Dear Prudence: My childhood abuser now has a family. Should I go to the police?

Help! My Childhood Abuser Is Now Married With Kids. Is It Too Late to Say Something?

Help! My Childhood Abuser Is Now Married With Kids. Is It Too Late to Say Something?

Advice on manners and morals.
May 1 2014 6:00 AM

Rear View Horror

I was sexually abused at 14. Years passed, and he now has a family. Is it too late to say something?

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Dear Prudence, 
I’m fortunate enough to be marrying a smart, funny man in a few weeks. My problem is that when he proposed he was very proud that he managed to surprise me. It was a romantic moment that couldn’t have been better, except that I knew it was coming. I had my suspicions leading up to the proposal, then when I was looking for my phone chargers I accidentally found the ring box (I didn’t open it). He thinks his subterfuge is particularly impressive because my profession involves investigation, research, and being more observant than your average person. So he likes to tease me about the proposal and brag to friends. Only three people know that I knew beforehand and none of them would tell him, so I’m certain I can keep this a secret. But should I come clean and tell him that I knew it was coming?

—(Dis)Honest Bride

Dear Bride,
I don’t know if you’re in the National Clandestine Service or a paparazzi, but your fiancé is getting a kick out of telling everyone how he put one over on a professional. But if two young people are in love, have set up housekeeping, want a future together and even a family—and have talked about all this!—ultimately it’s a little silly to think one partner would be totally dumbstruck that the other is ready to get married. I’m betting your fiancé was so full of tells about his romantic plans that even the most oblivious girlfriend would have suspected what was coming. But I don’t see any reason to pull a Sherlock on him and enumerate all the little giveaways (including a ring box) that let you know. Just tell yourself that surely there was something about the event that came as a surprise to you. As for your friends, keep in mind this observation by Benjamin Franklin: Three may keep a secret, if two of them are dead.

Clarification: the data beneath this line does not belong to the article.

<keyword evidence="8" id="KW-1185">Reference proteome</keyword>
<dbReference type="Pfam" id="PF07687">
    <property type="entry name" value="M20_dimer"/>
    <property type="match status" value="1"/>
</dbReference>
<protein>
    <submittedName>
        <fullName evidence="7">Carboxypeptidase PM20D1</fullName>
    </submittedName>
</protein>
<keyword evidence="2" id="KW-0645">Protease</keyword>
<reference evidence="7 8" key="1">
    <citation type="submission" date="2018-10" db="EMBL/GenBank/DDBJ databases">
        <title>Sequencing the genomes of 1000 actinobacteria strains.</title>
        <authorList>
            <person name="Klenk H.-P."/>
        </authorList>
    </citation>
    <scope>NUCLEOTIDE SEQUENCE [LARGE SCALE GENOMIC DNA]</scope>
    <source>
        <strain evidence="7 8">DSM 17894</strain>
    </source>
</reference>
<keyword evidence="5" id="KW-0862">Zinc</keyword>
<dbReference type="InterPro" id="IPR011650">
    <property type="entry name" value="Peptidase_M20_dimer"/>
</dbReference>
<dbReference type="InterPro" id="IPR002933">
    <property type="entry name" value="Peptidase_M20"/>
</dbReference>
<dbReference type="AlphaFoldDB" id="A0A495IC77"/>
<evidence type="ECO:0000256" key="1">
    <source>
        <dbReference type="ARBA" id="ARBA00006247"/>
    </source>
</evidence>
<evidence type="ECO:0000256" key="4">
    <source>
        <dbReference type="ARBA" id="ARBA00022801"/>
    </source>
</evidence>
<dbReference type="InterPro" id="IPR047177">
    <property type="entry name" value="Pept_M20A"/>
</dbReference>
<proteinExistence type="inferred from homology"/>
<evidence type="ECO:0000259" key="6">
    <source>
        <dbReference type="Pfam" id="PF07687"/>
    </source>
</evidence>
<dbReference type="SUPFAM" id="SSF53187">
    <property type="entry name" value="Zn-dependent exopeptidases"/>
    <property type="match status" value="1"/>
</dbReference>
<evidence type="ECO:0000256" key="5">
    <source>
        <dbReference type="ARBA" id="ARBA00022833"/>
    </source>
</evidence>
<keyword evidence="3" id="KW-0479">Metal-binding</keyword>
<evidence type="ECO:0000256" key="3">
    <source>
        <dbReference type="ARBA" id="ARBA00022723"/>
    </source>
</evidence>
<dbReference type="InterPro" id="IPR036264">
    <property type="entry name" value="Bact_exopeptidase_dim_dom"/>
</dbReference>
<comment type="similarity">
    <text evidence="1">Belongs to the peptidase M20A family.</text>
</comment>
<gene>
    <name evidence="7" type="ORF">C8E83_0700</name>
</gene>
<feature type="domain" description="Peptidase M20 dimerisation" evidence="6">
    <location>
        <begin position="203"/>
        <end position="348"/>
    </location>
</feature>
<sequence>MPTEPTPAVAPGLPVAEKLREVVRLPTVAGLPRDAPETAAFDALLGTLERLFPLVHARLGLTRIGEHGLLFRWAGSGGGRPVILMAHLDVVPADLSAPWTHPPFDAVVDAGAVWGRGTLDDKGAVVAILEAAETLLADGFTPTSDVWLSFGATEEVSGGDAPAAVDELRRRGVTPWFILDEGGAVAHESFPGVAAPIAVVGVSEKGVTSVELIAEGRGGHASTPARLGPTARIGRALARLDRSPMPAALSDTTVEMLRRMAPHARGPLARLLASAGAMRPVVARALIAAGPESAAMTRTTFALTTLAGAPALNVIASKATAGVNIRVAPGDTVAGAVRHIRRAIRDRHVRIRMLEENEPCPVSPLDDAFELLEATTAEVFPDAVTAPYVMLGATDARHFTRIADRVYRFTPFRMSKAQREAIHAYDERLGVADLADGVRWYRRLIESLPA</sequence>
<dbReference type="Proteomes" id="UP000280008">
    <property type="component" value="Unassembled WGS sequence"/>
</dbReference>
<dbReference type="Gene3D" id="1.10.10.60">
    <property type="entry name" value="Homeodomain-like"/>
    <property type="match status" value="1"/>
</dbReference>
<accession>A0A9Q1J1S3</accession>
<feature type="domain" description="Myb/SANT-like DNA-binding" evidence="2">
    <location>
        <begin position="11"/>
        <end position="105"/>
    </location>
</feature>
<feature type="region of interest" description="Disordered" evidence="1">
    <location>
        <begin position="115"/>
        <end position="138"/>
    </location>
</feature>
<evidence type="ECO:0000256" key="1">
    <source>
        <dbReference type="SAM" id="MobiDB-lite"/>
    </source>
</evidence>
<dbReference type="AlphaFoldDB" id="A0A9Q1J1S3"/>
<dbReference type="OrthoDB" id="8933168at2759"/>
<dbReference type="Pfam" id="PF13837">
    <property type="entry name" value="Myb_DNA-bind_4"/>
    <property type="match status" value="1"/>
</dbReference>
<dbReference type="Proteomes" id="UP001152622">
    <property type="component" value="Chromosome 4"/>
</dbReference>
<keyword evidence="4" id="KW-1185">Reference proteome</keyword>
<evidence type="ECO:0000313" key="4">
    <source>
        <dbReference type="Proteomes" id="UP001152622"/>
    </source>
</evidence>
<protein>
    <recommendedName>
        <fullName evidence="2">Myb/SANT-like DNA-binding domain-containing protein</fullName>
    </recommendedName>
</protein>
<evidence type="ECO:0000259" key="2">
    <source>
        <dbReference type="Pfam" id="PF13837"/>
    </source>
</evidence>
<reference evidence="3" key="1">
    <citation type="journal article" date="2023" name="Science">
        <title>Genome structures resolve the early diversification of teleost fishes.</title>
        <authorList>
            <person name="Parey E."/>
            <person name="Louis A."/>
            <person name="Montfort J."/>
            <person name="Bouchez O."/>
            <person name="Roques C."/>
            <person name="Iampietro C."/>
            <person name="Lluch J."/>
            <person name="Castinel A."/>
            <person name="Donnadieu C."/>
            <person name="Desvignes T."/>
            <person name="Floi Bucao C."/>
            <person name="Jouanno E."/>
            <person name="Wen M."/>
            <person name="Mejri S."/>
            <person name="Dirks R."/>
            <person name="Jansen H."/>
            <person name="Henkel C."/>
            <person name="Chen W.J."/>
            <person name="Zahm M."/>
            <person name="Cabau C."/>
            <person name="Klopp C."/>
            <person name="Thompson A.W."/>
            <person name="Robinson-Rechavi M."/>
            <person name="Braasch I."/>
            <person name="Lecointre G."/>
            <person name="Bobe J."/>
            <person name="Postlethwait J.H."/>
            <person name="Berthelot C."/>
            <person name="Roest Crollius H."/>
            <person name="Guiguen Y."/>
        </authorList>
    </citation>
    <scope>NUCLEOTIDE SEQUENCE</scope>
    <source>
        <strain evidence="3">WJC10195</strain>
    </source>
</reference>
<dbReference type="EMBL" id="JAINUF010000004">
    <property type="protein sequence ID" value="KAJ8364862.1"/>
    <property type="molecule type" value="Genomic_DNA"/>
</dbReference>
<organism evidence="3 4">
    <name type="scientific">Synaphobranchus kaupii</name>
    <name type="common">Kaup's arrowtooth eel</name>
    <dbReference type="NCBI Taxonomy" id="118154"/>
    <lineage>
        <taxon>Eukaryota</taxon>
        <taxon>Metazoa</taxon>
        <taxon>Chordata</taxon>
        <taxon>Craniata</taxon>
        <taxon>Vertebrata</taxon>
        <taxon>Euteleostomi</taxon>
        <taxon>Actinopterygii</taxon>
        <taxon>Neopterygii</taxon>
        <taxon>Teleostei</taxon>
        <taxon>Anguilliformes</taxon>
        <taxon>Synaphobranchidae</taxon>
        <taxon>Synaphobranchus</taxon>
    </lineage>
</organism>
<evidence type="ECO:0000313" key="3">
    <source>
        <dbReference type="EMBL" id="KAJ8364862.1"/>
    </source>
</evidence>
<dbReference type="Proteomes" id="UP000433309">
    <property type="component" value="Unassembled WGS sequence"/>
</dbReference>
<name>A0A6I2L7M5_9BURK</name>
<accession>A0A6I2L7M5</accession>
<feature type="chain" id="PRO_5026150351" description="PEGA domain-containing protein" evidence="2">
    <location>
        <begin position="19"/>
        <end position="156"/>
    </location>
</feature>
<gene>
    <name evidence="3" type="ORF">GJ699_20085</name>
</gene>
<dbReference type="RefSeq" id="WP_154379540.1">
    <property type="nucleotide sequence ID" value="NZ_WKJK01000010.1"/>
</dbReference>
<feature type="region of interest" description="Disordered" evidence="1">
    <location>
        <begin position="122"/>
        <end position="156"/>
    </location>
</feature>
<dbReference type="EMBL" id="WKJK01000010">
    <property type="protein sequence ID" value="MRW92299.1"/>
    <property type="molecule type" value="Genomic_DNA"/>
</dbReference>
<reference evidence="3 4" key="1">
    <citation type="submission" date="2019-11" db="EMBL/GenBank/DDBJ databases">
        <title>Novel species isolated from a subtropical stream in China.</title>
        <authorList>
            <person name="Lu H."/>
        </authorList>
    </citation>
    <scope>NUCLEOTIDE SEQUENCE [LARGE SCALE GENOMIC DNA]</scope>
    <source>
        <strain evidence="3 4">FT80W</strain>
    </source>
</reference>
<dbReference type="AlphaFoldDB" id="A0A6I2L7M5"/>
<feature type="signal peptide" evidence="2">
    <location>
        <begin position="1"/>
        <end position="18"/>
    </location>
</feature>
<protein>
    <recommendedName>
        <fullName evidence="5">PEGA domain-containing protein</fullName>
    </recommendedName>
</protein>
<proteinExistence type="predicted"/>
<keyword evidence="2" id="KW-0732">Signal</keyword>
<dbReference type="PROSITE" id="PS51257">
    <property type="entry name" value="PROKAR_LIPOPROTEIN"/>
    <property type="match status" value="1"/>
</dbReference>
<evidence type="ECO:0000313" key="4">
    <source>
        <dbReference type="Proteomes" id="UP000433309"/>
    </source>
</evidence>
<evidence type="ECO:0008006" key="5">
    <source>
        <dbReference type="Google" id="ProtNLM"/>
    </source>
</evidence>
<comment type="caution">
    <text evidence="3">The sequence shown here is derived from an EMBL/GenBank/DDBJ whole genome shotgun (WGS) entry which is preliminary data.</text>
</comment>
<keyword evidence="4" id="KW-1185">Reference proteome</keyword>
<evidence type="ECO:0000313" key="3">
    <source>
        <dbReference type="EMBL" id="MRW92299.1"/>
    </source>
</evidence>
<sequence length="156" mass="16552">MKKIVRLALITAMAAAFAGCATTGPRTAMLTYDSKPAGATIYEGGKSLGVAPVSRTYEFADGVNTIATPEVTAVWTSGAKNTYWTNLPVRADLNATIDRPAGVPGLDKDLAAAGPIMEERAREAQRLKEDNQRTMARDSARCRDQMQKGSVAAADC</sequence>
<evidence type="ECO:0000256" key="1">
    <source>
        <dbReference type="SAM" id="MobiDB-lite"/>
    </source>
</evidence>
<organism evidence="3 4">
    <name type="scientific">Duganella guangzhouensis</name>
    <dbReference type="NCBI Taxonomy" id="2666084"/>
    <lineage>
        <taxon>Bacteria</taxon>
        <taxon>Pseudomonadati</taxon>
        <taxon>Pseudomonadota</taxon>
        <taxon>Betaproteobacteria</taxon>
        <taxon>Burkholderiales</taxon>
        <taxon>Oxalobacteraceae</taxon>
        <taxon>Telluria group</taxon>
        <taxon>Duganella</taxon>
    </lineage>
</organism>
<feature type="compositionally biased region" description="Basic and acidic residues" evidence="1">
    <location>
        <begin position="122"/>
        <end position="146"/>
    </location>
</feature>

Dear Prudence,
Last week in church I sat behind a couple whose 4-year-old son was playing a Walking Dead video game that featured a zombie menacing a child in a tree house. Aside from the obviously inappropriate nature of this game for church, I am concerned that the parents were not bothered by it. Violent media is harmful to little children and I feel like I just witnessed an act of abuse. I didn’t say anything at the time, but I feel I should say something the next time I see them. The problem is I am a single guy with no kids and am worried I would just be ignored or seen as judging their parenting. Is there a way to call parents out for their bad behavior without seeming nosy or getting blowback?


Dear Concerned,
Of course the boy should have been playing a Bible story video game. I’m sure you would have been delighted by the imagery for Fun With Cain and Abel, Abraham and Isaac Take a Hike, Joseph’s Brothers Play a Trick on Him, and Jesus Goes to Golgotha. One can take issue with choosing a Walking Dead video game, but it worked. The little boy was absorbed in zombieland, thus allowing the services to go on. That’s strategic parenting, not abuse. And believe me, you don’t want to go around making explosive charges against well-meaning people. If you have kids some day, I hope you will look back on this and laugh, because there will be times you’d let your child play God of War: Ascension if it would just keep him quiet for 20 minutes.


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Emily Yoffe is a contributing editor at the Atlantic.